Headquarter - Aden

About the Central Bank of Yemen (CBY)

The banking and financial system remained almost absent from the Yemeni economy in its northern and southern halves until the revolution in the north and independence in the south, which is considered the first step for the emergence of the banking system in the two halves.


The Emergence of the Monetary System in the Northern Part of Yemen

One month after the outbreak of the revolution in the northern part of Yemen in 1962, the Yemen Bank for Reconstruction and Development was established, which is considered the beginning of the monetary system that was assigned the functions of the central bank and the commercial and specialized banks.

In 1964, Republican Decree No. (6) was issued to establish the Yemeni Monetary Committee and assigned it the tasks of issuing the national paper currency and financing the budget deficit, in cooperation with the Yemen Bank for Reconstruction and Development.

By Presidential Decree No. (19) of the year 1967, the Currency Control Authority was established and assigned the tasks of controlling cash and issuing import licenses.


The Central Bank of Yemen

The Central Bank of Yemen (CBY) was established on July 27, 1971, and the law granted it the right to issue currency, organize banking and credit activities, and manage the country's reserves of gold and foreign currencies, in addition to representing the government in any agreement to which the Yemen Arab Republic was a party.

The bank law included fourteen chapters, specifying the bank’s tasks, competencies, and capital at ten million riyals, owned by the government alone, to which net profits belonged.


The Emergence of the Monetary System in the Southern Part of Yemen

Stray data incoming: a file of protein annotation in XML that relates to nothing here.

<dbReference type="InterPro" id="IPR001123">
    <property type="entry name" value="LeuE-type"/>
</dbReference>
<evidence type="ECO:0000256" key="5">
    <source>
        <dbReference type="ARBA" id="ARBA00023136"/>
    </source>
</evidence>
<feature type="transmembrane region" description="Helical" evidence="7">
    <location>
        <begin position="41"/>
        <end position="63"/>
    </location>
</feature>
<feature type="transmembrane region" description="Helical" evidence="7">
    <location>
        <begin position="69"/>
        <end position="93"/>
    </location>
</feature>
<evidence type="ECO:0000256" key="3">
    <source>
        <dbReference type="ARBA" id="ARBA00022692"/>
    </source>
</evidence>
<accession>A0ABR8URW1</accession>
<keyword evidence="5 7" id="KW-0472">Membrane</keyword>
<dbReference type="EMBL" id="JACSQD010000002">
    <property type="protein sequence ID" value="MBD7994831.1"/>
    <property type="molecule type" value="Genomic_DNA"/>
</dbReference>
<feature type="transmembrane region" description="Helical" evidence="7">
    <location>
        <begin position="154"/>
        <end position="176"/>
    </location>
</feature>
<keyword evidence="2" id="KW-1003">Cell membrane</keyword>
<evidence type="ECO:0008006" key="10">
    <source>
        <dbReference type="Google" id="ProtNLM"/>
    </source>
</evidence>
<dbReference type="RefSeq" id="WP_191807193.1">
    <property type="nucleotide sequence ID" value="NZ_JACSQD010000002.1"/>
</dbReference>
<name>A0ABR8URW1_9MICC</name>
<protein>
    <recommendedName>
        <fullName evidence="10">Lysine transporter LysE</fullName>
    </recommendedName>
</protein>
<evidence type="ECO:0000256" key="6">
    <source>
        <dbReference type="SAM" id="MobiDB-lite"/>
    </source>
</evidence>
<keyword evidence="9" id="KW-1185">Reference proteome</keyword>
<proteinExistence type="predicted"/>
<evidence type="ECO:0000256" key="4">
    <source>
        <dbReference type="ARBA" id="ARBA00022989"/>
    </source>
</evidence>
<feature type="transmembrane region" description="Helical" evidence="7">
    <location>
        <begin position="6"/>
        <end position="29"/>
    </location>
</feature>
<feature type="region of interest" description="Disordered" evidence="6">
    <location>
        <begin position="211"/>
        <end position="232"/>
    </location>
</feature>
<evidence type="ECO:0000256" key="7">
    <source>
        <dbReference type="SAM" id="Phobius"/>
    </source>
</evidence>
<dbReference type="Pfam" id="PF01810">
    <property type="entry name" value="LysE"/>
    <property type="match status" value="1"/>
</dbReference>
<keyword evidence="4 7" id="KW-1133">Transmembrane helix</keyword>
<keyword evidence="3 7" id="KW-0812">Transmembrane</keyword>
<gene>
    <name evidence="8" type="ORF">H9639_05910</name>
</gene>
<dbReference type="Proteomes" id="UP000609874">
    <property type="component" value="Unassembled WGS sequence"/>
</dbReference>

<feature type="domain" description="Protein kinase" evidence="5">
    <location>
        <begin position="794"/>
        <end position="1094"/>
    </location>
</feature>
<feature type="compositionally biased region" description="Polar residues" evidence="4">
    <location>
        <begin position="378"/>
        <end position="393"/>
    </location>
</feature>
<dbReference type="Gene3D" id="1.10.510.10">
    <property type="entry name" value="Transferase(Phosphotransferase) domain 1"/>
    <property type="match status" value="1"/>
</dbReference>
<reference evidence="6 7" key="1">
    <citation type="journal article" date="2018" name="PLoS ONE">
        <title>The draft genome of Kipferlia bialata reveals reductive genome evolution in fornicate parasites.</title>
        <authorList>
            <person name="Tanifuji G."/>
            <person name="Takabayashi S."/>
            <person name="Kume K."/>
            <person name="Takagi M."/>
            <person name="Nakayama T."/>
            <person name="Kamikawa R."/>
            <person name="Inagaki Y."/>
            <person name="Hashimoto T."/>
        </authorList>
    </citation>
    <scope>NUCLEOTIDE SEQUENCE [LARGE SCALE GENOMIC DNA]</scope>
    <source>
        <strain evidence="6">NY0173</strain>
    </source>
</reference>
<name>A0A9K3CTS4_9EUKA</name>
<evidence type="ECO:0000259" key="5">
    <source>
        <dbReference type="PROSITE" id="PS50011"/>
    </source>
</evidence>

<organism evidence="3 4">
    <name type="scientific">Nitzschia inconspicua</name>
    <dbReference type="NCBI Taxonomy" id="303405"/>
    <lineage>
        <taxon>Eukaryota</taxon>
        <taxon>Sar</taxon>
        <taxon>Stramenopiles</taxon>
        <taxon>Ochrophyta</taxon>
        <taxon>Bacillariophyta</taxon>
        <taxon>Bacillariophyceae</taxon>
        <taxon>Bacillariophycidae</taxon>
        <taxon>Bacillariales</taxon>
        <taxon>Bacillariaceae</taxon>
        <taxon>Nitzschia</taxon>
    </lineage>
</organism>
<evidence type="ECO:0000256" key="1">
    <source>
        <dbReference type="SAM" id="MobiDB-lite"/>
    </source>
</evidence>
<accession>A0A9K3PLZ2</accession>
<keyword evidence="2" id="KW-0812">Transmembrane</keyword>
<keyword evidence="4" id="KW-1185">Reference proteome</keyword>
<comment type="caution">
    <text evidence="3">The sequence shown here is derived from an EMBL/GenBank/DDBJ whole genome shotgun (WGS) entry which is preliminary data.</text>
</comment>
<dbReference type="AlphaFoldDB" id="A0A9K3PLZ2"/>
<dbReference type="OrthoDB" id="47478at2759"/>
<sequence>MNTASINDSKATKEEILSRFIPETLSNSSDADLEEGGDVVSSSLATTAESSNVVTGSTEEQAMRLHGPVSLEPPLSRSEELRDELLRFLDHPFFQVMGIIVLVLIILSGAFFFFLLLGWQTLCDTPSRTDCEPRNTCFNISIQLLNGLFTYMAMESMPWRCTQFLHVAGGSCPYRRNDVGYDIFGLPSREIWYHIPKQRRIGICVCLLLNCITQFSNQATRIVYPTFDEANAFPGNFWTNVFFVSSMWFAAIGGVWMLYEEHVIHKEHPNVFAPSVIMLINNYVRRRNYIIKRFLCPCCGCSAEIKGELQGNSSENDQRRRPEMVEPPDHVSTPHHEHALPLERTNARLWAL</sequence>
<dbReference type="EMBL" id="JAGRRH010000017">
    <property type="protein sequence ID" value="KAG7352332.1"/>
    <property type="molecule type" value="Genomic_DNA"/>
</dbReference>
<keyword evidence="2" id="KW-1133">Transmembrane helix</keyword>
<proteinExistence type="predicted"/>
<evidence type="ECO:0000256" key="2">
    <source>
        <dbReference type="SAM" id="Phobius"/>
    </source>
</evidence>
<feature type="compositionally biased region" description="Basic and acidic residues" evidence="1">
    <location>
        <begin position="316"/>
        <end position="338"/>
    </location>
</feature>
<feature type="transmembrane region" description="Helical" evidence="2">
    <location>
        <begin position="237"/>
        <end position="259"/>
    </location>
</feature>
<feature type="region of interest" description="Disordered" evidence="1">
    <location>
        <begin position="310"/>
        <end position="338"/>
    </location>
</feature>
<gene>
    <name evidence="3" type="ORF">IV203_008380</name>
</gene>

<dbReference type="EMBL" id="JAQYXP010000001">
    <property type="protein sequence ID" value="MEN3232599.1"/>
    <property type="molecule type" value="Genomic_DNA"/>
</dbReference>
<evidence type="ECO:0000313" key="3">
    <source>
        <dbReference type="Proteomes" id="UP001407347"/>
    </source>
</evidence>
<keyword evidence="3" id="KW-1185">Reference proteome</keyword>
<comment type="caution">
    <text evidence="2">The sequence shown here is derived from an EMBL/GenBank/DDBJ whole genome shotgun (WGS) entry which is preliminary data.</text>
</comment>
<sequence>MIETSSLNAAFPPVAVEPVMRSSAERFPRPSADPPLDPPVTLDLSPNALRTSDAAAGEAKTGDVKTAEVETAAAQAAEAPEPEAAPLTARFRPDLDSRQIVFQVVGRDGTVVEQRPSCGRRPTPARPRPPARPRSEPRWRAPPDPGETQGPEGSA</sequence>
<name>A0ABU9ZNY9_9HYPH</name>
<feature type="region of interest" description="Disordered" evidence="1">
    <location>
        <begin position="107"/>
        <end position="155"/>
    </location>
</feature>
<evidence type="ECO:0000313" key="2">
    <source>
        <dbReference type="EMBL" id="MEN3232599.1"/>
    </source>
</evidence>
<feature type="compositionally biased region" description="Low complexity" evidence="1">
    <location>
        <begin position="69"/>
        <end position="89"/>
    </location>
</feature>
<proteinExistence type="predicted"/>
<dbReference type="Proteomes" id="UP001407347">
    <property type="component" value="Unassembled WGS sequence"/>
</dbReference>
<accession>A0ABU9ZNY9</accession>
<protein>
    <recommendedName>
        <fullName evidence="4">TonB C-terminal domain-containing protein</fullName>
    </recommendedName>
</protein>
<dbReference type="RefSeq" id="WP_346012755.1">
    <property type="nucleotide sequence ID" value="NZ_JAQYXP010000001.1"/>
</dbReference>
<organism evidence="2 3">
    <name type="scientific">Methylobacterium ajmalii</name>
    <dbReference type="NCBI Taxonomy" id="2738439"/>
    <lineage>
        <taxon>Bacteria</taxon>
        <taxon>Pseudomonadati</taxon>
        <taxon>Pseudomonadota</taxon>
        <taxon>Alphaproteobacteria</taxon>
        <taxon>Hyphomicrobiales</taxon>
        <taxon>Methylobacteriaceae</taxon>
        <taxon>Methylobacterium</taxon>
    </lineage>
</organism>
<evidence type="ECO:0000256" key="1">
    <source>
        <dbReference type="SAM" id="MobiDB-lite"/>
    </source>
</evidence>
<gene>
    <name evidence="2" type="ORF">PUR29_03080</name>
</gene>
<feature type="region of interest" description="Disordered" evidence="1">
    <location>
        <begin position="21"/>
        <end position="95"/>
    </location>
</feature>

In 1871, the first two branches of the (Luke Thomas) Marine Agency and the Indian (Kahwaji Dinsha) Agency were opened in Aden, both of which were carrying out bank financing work in order to facilitate the activities of Indian and British companies.

And with the increasing commercial importance of the city of Aden, the major banks in India and Britain began to open branches in Aden. In 1895, the National Bank of India opened a branch in the city of Aden, and the branches of agencies and banks remained as monopolizing the financial activity in the city of Aden until the end of the Second World War. Afterwards, several Arab and foreign agencies and banks appeared as a result of the economic development of Aden city and the establishment of the oil refinery. At that time, their number reached to seven agencies and seven branches of Arab and foreign banks. For the objective of coordinating their monetary policy with their clients, those banks established their association in 1956.

The year 1964 is considered a turning point in the monetary history of the southern part, in which the South Arabian Monetary Agency was established, and as a result, Aden region was monetarily independent from the East African region.


The Bank of Yemen

After the southern part of Yemen gained its independence from the British occupation in 1967, all commercial banks operating there were nationalized under Law No. (27) of the year 1969, and all of them were then merged into one bank called "The National Bank of Yemen."

In 1972, Banking System Law No. (36) was issued to establish the Bank of Yemen as a specialized central bank that undertakes all the functions and tasks of the central bank. Among the tasks mentioned in the text of the law is the task to follow up and support the role of the banking system in development.


The Central Bank after the Yemeni Reunification

After the Yemeni reunification in 1990, the first action taken by the unified government was the issuance of Law No. (21) of the year 1991 on the unification of the two central government banks in one central bank called, "The Central Bank of Yemen," with a capital of 150 million riyals. The Bank of Yemen in Aden as well as all its branches in the southern and eastern governorates were thus considered branches of the unified central bank.

Article (5) of the law in Paragraph (1) specified the objectives of the unified central bank as follows:

  1. The right to issue and manage currency.
  2. Regulating banking and credit activities.
  3. Managing the state's reserves of gold and foreign currencies.
  4. Ensuring currency stability and achieving internal and external balance.
  5. Exercising any powers entrusted to it or which it performs on behalf of the government.
  6. Performing the task of the economic, financial, and monetary advisor to the government.

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